Lebanon’s PM intensifies efforts to implement the Saudi-French Statement

Lebanon’s Prime Minister Najib Mikati
Prime Minister Najib Mikati chairs a security and economic meeting at the government headquarters on Monday. (Photo: Dalati & Nohra)

Lebanon’s Prime Minister Najib Mikati has intensified his contacts to push for the implementation of the recent Saudi-French statement, despite his government’s “modest ambitions”, as described by well-informed sources who spoke to Asharq Al-Awsat.

Some points mentioned in the statement “need wide consensus,” the sources underlined, pointing to the files pertaining to the decision of war and peace and the relevant UN Security Council resolutions.

The sources noted that Mikati is seeking to start dealing with files that his government is able to tackle, mainly combating the smuggling of illegal goods to the Kingdom of Saudi Arabia through Lebanon, and “putting an end to campaigns against Arab countries that harm Lebanon’s historical ties and best relations with Arab states.”

Mikati visited on Monday President Michel Aoun, and briefed him on the details of his communication with French President Emmanuel Macron and Saudi Crown Prince Mohammed bin Salman during the two officials’ meeting in Jeddah.

Also on Monday, the prime minister chaired an expanded meeting with Lebanese officials to discuss border procedures and the crisis with the Kingdom of Saudi Arabia and the Arab Gulf states.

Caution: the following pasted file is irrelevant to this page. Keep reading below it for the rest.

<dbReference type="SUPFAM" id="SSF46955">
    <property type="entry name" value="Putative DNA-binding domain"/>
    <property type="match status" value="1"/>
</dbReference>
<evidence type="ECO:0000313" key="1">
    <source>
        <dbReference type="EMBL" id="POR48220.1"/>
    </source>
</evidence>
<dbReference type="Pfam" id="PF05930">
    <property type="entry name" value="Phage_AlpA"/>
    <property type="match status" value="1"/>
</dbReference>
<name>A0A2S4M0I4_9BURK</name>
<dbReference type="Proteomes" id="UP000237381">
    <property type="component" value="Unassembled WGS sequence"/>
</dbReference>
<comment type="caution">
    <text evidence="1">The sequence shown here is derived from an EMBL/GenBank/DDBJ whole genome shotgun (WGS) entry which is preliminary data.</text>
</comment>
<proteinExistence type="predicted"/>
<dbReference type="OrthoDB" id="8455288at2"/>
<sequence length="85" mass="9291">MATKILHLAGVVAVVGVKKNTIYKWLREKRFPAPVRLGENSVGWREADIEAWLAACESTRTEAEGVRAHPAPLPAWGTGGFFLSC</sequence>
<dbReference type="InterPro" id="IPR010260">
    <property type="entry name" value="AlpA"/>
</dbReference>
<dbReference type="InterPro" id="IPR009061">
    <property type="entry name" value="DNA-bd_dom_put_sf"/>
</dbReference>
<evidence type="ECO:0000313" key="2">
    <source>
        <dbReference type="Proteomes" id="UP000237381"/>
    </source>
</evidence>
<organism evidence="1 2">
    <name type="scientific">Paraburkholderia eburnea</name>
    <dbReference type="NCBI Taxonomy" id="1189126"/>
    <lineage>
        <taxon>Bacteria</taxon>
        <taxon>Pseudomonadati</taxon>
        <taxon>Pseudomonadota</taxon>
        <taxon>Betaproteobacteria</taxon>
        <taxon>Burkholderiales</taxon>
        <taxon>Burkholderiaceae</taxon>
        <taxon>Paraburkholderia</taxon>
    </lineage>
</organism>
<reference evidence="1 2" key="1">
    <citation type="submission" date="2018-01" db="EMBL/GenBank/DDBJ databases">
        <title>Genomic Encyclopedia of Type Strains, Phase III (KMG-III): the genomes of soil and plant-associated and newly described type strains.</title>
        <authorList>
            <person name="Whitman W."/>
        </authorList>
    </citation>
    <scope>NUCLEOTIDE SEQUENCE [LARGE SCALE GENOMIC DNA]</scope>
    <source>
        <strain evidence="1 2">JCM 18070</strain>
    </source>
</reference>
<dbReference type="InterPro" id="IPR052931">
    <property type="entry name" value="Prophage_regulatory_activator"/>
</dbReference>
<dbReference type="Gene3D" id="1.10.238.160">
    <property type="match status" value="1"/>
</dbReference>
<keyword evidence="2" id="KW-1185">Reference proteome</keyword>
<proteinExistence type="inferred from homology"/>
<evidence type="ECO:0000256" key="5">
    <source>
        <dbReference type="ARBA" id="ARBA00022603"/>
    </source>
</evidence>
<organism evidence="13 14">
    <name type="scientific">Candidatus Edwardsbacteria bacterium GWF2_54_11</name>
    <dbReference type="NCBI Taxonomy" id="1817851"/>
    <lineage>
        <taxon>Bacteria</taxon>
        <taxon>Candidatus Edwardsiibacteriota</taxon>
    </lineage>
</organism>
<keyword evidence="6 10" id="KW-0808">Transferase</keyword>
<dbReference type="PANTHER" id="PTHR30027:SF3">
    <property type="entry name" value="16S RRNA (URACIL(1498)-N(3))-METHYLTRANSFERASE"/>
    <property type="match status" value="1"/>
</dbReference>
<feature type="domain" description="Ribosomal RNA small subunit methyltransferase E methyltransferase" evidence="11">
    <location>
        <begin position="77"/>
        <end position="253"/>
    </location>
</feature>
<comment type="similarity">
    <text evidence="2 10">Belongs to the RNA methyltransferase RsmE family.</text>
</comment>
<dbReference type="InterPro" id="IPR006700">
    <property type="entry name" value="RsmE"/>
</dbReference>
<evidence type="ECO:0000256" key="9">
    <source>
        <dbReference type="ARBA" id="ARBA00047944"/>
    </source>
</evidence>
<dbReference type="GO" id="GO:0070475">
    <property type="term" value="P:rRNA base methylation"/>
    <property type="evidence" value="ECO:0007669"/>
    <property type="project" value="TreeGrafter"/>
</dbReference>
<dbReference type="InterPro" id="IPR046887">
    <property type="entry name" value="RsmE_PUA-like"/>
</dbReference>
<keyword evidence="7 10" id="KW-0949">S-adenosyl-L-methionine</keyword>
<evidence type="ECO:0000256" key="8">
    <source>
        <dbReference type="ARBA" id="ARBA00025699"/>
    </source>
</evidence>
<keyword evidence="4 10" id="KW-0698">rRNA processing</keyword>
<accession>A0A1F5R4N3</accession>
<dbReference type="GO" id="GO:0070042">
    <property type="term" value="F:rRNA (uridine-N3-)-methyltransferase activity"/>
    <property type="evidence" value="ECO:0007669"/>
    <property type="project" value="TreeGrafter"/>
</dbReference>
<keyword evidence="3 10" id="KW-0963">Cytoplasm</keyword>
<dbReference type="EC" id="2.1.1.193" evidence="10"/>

“We are required to implement quick and practical measures to prove that the government is carrying out its duties in controlling the borders, the airport, the port and all crossings,” Interior Minister Bassam Mawlawi said following the meeting.

Meanwhile, former Prime Minister Fouad Siniora praised the “joint statement issued by the Kingdom of Saudi Arabia and France.”

He emphasized that the statement “is of exceptional importance during these delicate circumstances, and resolves the controversy regarding many issues raised in the Arab region, especially with regard to Iraq, Syria, Yemen, Lebanon and the Arab region as a whole.”

France and Saudi Arabia agreed on Saturday to do more to help the Lebanese population, work to solving a diplomatic row between Beirut and the Gulf states and jointly push to get the government there running.

Lebanese Information Minister George Kordahi resigned on Friday to help end a diplomatic spat with Saudi Arabia over comments he had made in October criticising Saudi Arabia’s role in the war in Yemen, which had prompted Riyadh to ban Lebanese imports

Asharq Al-Awsat